Work must not begin until a contract has been approved (including sign off by Research Services). In the absence of a signed contract, there is no formal agreement to pay the agreed fee. Additionally, you and the University may be exposed to a range of risks, including financial, intellectual or reputational risks.

Who draws up the contract?

Research Services will prepare a University contract for the project, based on the information in the Services Rendered Costing and Proposal Form and the agreed budget. In some instances, the client will prefer to use their own contract - we will review any such client-issued contract.

Can I sign services rendered contracts?

All services rendered contracts will be reviewed by Research Services and signed by an authorised signatory.

What happens when the services rendered activity finishes?

Once you have completed the work, you should complete a Services Rendered Completion Form. Any outstanding costs will then be invoiced and the project will be formally closed.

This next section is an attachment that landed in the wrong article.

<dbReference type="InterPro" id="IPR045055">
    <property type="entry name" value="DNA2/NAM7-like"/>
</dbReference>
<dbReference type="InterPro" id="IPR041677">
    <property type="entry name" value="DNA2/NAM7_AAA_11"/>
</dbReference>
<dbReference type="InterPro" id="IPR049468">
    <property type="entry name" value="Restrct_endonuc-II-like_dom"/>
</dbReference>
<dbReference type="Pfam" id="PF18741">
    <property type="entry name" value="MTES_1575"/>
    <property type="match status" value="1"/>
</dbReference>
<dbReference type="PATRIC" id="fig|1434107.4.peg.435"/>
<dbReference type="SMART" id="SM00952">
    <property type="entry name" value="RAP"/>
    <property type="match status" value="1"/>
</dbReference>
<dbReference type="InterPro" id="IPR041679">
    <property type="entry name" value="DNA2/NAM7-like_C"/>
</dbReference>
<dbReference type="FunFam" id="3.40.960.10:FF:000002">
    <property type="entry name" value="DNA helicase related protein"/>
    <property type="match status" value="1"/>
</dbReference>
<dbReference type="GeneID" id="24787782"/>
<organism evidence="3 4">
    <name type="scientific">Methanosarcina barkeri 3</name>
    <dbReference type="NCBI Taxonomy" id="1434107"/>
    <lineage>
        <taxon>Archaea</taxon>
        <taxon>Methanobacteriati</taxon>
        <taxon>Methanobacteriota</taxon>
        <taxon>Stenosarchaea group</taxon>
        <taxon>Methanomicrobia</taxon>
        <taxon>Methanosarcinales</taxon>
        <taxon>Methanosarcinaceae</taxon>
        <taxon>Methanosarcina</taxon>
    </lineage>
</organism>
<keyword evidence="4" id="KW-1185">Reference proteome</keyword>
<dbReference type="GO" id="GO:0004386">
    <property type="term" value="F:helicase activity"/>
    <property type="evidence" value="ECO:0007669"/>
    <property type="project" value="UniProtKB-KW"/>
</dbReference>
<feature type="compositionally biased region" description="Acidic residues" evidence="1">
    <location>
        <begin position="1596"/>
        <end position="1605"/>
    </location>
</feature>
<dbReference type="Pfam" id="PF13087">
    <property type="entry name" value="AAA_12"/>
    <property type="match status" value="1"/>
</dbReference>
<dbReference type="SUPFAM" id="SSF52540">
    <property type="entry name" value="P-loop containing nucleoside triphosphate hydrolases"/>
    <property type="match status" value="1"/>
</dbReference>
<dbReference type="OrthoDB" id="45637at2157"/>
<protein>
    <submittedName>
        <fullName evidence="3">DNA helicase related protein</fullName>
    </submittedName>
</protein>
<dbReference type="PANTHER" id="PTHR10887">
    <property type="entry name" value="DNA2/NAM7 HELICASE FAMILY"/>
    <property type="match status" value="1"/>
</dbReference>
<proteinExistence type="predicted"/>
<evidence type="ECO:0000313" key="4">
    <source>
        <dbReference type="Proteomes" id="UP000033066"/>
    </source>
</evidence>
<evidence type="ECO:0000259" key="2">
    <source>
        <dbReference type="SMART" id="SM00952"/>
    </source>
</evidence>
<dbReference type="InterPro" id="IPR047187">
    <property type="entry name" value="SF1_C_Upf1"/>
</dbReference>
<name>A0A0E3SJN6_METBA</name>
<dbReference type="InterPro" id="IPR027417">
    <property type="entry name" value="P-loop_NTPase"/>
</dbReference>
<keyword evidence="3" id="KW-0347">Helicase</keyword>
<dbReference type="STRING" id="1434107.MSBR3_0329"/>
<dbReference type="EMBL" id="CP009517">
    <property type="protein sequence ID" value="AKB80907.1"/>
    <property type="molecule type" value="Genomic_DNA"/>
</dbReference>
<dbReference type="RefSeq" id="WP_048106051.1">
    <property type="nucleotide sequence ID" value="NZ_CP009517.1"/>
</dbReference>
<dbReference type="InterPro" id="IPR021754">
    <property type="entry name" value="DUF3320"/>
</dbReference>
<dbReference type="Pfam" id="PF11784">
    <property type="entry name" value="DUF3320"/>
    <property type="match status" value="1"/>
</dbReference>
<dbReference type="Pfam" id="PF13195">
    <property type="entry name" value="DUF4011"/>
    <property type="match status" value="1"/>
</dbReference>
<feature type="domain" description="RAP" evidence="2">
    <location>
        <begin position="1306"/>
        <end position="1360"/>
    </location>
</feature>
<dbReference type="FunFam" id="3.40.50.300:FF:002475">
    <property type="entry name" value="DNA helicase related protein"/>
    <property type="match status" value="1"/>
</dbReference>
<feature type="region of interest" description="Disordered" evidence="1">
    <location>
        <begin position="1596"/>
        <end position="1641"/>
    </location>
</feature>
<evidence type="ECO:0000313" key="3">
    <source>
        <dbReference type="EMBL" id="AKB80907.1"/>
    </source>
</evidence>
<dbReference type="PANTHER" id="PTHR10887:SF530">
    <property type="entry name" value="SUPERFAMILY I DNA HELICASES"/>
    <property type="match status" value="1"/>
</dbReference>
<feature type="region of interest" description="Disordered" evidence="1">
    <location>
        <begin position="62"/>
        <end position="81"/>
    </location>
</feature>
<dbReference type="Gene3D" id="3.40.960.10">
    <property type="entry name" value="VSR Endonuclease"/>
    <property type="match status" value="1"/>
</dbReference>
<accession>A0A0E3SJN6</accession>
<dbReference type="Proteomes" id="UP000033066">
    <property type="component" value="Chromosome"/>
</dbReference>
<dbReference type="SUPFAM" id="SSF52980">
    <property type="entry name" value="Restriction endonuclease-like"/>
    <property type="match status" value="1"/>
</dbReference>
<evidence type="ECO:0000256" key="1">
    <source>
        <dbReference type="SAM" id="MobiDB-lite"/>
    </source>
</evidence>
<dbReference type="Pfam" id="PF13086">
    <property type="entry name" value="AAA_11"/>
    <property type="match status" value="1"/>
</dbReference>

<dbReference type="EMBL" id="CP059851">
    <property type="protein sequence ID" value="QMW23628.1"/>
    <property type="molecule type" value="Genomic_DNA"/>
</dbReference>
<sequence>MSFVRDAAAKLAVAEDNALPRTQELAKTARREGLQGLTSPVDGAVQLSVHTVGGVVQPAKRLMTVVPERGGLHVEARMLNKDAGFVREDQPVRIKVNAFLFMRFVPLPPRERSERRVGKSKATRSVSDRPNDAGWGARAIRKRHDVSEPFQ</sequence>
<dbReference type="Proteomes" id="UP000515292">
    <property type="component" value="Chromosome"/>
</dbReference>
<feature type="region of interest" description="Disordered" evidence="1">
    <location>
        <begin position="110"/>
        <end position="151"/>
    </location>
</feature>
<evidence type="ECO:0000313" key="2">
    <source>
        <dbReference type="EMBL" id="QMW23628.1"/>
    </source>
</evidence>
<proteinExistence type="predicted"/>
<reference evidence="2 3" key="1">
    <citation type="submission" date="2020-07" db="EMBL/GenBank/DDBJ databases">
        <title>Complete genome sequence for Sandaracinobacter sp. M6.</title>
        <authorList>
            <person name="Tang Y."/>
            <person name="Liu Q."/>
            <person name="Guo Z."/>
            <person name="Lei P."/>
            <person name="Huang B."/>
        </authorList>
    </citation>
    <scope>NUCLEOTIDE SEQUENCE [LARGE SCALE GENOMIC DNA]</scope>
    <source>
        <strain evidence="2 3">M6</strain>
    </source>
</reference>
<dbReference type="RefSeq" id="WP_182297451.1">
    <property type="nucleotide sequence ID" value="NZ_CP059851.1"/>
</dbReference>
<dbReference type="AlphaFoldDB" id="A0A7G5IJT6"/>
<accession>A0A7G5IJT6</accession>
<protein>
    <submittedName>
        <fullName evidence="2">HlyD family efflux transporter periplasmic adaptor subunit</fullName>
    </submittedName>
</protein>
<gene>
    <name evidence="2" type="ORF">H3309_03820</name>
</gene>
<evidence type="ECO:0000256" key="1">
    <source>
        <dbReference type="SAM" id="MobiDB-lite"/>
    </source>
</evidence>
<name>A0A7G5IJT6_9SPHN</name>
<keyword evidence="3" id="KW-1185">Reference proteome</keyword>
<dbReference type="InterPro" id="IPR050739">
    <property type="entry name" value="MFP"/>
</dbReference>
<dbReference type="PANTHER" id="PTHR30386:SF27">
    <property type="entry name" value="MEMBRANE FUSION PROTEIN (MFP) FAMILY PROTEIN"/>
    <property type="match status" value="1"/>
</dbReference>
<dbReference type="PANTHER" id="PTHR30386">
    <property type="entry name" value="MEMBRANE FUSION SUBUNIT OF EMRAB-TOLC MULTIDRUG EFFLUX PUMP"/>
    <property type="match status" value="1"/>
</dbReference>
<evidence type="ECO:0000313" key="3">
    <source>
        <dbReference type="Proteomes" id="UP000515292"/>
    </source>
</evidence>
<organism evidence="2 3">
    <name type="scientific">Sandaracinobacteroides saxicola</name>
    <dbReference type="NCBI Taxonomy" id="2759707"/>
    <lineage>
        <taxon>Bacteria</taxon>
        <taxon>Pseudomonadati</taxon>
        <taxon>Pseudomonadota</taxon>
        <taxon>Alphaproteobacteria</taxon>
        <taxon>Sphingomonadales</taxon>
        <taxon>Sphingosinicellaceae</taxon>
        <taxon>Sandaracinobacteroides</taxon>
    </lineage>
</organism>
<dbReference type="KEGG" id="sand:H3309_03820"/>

How long do services rendered activities usually last for?

The duration and pattern of work associated with service rendered activities varies widely. Some analysis and testing may be for only a few days work, others may last a number of months, or even years.

Do I need approval to undertake services rendered activity? From whom?

Approval of the Head of Department is required in respect of all services rendered activity supported by Research Services. This approval forms part of the budget proposal process.

Principles of Services Rendered

What is the difference between services rendered activity and consultancy?

Services rendered generally involve the provision of services to, or access to University facilities by, an external organisation, in exchange for a fee. In contrast with consultancy, services rendered do not involve a high degree of intellectual input from University staff or an associated personal fee to a member of academic staff.

Examples of services rendered include but are not limited to:

  • Analysis or testing performed by University of Sheffield staff which does not include advice or interpretation on the result